Sports Logo Case Study #7—Minnesota Twins
The seventh in an ongoing series of entries about vintage sports identities. Sports fans, as I have often said, are the most ardent brand loyalists on the face of the earth. There are stories to be told here at the intersection of art, commerce, history, and fandom.
Visit Target Field in Minneapolis for a Twins game and you will be greeted by a 46-foot high neon sign of the club's original logo; the two mammoth twins Minnie and Paul, eternally shaking hands while spanning the Mississippi River. Minnie and Paul (of course) represent the great Twin Cities of Minneapolis and St. Paul and they will literally loom large over the 2014 All Star Game at Target Field.
The logo, in one form or another, has been a franchise fixture for much of its time in Minnesota since they first moved from Washington DC in 1961. The emblem made its debut on the day the franchise was designated as the "Twins," November 26, 1960.
The American League formally approved the move of the Washington Senators to Minnesota on October 26, 1960. The initial preference was for the club to be called the "Twin Cities Twins." Not wanting to favor either Minneapolis or St Paul, team owner Calvin Griffith ultimately compromised, settling on "Minnesota Twins," thus making the club the first MLB team to be named after a state. The legacy of this lives on in the Twins' headwear "TC," which has been a visual staple for the vast majority of the history of the franchise.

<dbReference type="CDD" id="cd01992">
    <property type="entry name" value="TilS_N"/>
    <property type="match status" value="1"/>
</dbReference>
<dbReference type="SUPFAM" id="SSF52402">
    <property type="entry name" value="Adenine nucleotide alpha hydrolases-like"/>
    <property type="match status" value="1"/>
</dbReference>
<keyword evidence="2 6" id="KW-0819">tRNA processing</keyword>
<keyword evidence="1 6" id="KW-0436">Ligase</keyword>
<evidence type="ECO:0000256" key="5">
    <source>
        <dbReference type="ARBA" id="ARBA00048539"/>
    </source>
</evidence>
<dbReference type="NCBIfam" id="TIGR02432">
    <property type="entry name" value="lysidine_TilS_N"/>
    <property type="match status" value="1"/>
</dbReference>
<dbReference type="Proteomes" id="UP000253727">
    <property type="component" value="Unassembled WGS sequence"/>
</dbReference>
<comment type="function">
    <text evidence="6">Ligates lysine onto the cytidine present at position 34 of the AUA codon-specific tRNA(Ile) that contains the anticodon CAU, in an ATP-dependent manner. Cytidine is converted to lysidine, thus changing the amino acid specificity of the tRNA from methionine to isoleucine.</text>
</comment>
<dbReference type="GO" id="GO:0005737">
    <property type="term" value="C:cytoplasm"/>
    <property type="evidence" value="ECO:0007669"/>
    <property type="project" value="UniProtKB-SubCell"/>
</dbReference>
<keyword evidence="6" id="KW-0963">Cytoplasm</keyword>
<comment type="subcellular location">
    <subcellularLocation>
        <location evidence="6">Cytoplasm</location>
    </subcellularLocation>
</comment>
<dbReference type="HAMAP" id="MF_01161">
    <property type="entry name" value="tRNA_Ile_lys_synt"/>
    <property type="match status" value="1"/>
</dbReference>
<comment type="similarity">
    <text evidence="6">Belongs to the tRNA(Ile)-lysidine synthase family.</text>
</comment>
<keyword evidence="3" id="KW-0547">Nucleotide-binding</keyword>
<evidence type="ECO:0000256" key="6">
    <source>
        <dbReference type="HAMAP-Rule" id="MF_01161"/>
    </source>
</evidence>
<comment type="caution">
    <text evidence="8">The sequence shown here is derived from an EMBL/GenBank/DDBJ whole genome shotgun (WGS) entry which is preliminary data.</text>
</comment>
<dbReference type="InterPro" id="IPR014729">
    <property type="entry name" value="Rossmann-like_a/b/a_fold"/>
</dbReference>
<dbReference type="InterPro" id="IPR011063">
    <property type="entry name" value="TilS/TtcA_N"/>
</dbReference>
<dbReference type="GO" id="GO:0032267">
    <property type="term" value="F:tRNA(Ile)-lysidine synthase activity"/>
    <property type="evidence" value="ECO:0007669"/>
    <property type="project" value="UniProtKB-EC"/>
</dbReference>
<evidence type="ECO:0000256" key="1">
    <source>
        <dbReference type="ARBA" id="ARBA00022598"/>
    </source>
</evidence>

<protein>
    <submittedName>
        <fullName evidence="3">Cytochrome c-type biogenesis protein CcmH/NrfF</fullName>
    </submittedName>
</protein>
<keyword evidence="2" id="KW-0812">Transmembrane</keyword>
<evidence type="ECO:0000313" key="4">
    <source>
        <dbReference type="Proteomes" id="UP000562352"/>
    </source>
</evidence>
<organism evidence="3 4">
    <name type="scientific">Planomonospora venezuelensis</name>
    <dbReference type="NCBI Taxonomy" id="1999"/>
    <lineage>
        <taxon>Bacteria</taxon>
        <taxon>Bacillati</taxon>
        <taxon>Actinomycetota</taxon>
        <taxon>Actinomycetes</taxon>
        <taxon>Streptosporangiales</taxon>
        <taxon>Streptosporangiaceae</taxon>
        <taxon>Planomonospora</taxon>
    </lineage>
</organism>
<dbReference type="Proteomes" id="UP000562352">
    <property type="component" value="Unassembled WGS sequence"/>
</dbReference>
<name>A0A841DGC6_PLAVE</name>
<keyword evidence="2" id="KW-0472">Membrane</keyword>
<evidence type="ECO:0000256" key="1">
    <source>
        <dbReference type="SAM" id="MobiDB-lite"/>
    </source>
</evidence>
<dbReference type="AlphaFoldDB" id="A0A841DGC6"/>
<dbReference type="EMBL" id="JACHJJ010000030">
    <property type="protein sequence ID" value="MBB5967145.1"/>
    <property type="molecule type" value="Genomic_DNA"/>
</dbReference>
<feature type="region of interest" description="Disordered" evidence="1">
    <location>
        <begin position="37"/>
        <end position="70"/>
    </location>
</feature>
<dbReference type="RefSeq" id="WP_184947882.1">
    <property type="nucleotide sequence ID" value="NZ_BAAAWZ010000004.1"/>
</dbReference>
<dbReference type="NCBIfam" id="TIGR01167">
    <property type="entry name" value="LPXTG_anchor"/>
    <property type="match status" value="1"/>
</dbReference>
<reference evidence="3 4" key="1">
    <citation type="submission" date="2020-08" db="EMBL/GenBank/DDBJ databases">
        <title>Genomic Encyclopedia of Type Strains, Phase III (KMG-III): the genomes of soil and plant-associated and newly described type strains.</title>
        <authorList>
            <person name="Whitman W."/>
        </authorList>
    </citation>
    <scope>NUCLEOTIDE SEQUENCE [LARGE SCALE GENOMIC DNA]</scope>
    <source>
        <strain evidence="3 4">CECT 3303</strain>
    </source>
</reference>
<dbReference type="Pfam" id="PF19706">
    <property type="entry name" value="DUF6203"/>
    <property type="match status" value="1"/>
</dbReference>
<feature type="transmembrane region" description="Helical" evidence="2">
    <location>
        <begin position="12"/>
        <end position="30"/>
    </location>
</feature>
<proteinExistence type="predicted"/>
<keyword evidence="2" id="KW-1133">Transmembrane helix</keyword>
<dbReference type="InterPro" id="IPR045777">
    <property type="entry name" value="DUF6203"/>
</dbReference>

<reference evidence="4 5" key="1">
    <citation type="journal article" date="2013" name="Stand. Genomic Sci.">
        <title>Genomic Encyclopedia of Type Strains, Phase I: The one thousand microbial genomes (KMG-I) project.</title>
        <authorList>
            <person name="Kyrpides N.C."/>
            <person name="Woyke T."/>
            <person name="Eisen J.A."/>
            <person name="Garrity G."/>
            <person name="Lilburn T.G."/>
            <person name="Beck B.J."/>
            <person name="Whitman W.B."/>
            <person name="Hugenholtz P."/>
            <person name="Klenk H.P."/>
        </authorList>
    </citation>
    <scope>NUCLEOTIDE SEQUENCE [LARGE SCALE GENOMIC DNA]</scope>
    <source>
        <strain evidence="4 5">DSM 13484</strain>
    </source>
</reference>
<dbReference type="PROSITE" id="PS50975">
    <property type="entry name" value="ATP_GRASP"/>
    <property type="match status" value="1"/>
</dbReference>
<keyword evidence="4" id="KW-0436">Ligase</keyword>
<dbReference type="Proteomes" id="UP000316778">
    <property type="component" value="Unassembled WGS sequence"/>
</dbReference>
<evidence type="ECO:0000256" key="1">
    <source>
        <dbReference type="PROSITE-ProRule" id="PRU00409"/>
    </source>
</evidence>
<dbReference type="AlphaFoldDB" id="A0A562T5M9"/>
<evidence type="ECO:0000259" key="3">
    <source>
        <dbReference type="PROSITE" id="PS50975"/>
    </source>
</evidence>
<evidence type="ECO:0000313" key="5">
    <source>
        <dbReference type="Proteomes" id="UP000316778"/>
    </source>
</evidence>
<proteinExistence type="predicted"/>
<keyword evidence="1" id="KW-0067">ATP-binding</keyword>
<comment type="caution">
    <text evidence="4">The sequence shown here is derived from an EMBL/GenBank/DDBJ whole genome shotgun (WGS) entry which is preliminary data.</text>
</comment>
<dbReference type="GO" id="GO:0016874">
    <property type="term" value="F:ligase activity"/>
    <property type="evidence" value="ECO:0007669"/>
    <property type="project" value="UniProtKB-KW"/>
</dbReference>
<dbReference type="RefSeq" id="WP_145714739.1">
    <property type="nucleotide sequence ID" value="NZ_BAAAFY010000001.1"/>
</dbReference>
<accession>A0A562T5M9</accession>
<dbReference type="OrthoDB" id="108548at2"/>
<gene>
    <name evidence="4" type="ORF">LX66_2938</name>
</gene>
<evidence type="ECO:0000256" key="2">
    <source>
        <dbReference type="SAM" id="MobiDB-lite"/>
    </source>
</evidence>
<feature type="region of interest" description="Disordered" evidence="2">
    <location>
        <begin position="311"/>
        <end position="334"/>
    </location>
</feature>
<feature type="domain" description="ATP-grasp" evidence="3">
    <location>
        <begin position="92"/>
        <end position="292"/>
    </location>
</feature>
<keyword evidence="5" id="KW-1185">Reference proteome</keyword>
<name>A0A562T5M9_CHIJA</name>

Illustrator Ray Barton (1930-2010) created the iconic image of two baseball players, shaking hands across a river late in 1960. Barton's obituaries indicate that the artist was told that this work was originally to be used only on paper cups for beverage concessions at Twins games at Metropolitan Stadium. Whatever the case, Griffith decided to turn the drawing into the team's official logo. Barton was paid $15 for his artwork.
Minnie and Paul originally sported identical "MTs" on their uniforms. This changed by opening day of the inaugural 1961 season to an "M" and a "STP."
The fortunes of the two twins have ebbed and flowed since that time—they were phased out in 1987 and were then revived as a sleeve patch for the team's 40th anniversary celebration in 2000. The club won two World Series without them, in 1987 and 1991. A revised version of the original logo returned to the club uniforms as a patch in 2002 and the twins have been embraced in a big way since the team moved into beautiful Target Field in 2010.
Finally, when the club introduced their uniforms for that first season on January 17, 1961 the "Twins" script featured both a tail and letterforms that would never see the field of play. The jerseys were revised prior to the start of the regular season—that script wordmark was worn for every single game, both at home and on the road, from 1961 until 1986. The script was revived as an alternate uniform in 2009 and remains part of the club identity today.